Original article

Scand J Work Environ Health 2015;41(3):268-279    pdf


Developing register-based measures for assessment of working time patterns for epidemiologic studies

by Härmä M, Ropponen A, Hakola T, Koskinen A, Vanttola P, Puttonen S, Sallinen M, Salo P, Oksanen T, Pentti J, Vahtera J, Kivimäki M

Objectives Epidemiological studies suggest that long working hours and shift work may increase the risk of chronic diseases, but the “toxic” elements remain unclear due to crude assessment of working time patterns based on self-reports. In this methodological paper, we present and evaluate objective register-based algorithms for assessment of working time patterns and validate a method to retrieve standard payroll data on working hours from the employer electronic records.

Methods Detailed working hour records from employers’ registers were obtained for 12 391 nurses and physicians, a total 14.5 million separate work shifts from 2008–2013. We examined the quality and validity of the obtained register data and designed 29 algorithms characterizing four potentially health-relevant working time patterns: (i) length of the working hours; (ii) time of the day; (iii) shift intensity; and (iv) social aspects of the working hours.

Results The collection of the company-based register data was feasible and the retrieved data matched with the originally published shift plans. The transferred working time records included <0.01% missing data. Two percent were duplicates that could be easily removed. The 29 variables of working time patterns, generated for each year, were stable across the follow-up (year-to-year correlation coefficients from r=0.7–0.9 for 23 variables), their distributions were as expected, and correlations of the variables within the four main dimensions of working hours were plausible.

Conclusion The developed method and algorithms allow a detailed characterization of four main dimensions of working time patterns potentially relevant for health. We recommend this method for future large-scale epidemiological studies.

See 2016;42(1):97-98 for a correction.
The following articles refer to this text: 2016;42(1):97-98; 2017;43(6):578-586

Working time patterns have been a public health issue for over a century. At first, the focus was on night/shift work, which was considered potentially harmful to health. In the 1920s, night work was banned for women in several European countries based on an early International Labour Organization (ILO) convention (1). In 2007, the International Agency of Research on Cancer classified shift work as “probably carcinogenic to humans” (Group 2A) (2), increasing the scientific debate of the possible risks of night shift work (36). Circadian disruption caused by working at night has been found to be associated with occupational accidents (7), cardiovascular diseases (810), and peptic ulcer (11). Shift work may also be related to type 2 diabetes (12), rheumatoid arthritis (13), multiple sclerosis (14), and psoriasis (15). Currently, the scientific debate of the possible health risks related to working time patterns covers the length of working hours and its social dimensions. Extensively long working hours appear to be a risk factor for coronary heart disease, type 2 diabetes, depression, sleep disturbances, and occupational and traffic safety (7, 1618), and irregular and “unsocial” working hours have been associated with work–life imbalance, work stress, and mental disorders (1921).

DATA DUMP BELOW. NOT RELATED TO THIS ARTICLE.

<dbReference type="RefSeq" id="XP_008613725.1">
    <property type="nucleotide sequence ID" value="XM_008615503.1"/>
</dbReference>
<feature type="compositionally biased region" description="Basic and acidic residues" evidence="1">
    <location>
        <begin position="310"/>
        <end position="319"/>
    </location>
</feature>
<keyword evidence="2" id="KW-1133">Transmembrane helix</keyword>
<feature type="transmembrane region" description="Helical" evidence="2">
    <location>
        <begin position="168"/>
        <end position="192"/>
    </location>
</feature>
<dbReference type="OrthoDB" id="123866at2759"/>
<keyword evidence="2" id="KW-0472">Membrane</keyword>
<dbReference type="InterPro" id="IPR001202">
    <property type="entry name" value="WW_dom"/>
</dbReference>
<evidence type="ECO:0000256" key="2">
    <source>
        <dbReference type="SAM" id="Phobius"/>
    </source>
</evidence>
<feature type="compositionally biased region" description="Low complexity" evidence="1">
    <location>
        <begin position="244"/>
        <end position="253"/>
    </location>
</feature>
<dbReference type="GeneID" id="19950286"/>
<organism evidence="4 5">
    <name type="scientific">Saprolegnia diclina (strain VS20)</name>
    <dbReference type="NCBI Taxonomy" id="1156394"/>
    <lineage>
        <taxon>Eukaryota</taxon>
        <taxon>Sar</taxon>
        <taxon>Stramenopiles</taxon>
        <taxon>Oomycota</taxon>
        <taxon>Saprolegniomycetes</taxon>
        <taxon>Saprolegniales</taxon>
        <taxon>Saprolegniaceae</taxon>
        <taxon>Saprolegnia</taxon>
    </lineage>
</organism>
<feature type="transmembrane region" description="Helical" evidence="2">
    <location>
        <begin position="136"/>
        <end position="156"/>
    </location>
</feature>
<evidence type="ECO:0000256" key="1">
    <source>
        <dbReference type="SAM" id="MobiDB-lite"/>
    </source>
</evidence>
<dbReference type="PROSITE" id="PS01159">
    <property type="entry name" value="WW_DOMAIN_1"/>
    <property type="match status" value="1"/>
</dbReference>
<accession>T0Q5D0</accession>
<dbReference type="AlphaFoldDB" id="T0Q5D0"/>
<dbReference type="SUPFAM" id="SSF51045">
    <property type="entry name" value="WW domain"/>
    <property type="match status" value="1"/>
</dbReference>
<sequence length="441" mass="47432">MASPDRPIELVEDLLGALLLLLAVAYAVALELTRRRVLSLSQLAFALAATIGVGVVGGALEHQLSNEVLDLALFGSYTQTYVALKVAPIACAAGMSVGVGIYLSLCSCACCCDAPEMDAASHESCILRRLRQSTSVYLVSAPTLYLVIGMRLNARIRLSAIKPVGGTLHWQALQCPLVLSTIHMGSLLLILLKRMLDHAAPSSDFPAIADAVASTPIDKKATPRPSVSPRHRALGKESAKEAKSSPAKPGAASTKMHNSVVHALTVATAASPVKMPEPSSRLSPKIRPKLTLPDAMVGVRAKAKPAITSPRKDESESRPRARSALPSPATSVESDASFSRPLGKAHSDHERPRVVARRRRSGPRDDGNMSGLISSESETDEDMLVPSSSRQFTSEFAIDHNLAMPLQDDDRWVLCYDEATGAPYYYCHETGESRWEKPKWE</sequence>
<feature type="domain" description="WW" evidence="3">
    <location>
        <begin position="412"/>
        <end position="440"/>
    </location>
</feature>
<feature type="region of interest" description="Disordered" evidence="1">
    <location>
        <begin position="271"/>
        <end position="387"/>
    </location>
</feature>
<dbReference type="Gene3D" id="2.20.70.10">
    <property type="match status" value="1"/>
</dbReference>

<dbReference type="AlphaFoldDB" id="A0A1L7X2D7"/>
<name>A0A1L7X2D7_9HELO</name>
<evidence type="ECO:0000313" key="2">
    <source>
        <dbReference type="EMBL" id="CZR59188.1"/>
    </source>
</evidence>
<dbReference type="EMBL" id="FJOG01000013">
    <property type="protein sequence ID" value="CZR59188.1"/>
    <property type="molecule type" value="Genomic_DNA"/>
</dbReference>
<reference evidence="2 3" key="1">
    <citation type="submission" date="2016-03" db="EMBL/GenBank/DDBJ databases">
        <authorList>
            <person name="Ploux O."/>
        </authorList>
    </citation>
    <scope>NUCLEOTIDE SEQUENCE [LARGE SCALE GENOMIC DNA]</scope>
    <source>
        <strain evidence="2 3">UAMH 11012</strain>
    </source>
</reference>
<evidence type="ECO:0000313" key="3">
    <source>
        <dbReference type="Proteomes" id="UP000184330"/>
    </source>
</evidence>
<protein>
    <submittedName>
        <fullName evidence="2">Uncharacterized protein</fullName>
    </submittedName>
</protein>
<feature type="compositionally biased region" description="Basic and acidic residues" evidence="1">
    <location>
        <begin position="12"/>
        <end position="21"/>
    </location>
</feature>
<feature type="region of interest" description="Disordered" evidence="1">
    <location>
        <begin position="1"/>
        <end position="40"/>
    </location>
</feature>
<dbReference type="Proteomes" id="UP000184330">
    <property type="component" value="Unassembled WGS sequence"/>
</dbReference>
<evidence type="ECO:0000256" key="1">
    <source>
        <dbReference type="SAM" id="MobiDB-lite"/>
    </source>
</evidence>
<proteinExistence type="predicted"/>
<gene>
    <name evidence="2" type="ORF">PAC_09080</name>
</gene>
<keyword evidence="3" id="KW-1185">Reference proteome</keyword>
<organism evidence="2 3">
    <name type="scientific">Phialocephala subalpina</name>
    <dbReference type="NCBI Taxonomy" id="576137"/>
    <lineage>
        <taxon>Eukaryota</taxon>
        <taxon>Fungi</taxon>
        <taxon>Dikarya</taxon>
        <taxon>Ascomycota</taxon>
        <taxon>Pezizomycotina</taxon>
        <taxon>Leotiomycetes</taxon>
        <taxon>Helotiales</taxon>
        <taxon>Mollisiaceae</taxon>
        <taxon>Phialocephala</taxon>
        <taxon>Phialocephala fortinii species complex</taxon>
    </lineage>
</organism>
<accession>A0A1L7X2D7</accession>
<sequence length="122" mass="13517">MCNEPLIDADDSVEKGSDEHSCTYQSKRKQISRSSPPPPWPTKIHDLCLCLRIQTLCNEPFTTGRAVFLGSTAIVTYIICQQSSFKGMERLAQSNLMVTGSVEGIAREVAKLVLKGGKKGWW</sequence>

Epidemiological research on working hours and health has increased rapidly but the findings have been surprisingly inconsistent. Most previous studies have used questionnaire or interview-based data on working hours, which provide only crude information on the exposure to the multidimensional aspects of working hours and are additionally based on subjective reporting (36, 2225). The specific measures used vary considerably between the studies, making exposure measurement an important source of bias also for systematic reviews (5). To date, very few studies have utilized daily registry data on working time patterns for exposure information. Lie et al’s (26) nested case–control study used national registers to categorize exposure to night work (information on night work was based on the Norwegian Board of Health’s registry of nurses and census data), but this study was based on assumptions that may not always hold, such as “work sites other than infirmaries only involved daytime work”, whereas “all work at infirmaries was assumed to include night work, except for managerial jobs, teaching, and work at physiotherapy or out-patients’ departments”. Some observational studies have used company records (27, 28) to categorize workers into day and shift workers. Taylor and Pocock et al (28), for example, defined shift workers as following a system of working hours other than regular day work (eg, 3-shift rotas at weekly or more frequent rotation, alternate day and shift work, double days, rotating 12-hour shift, regular night work). Further measures to characterize exposure to shift work include the use of job titles or a job exposure matrix (29). These methods have been criticized as being biased (30); in addition, information on job title or job exposure matrix cannot characterize multidimensional exposure.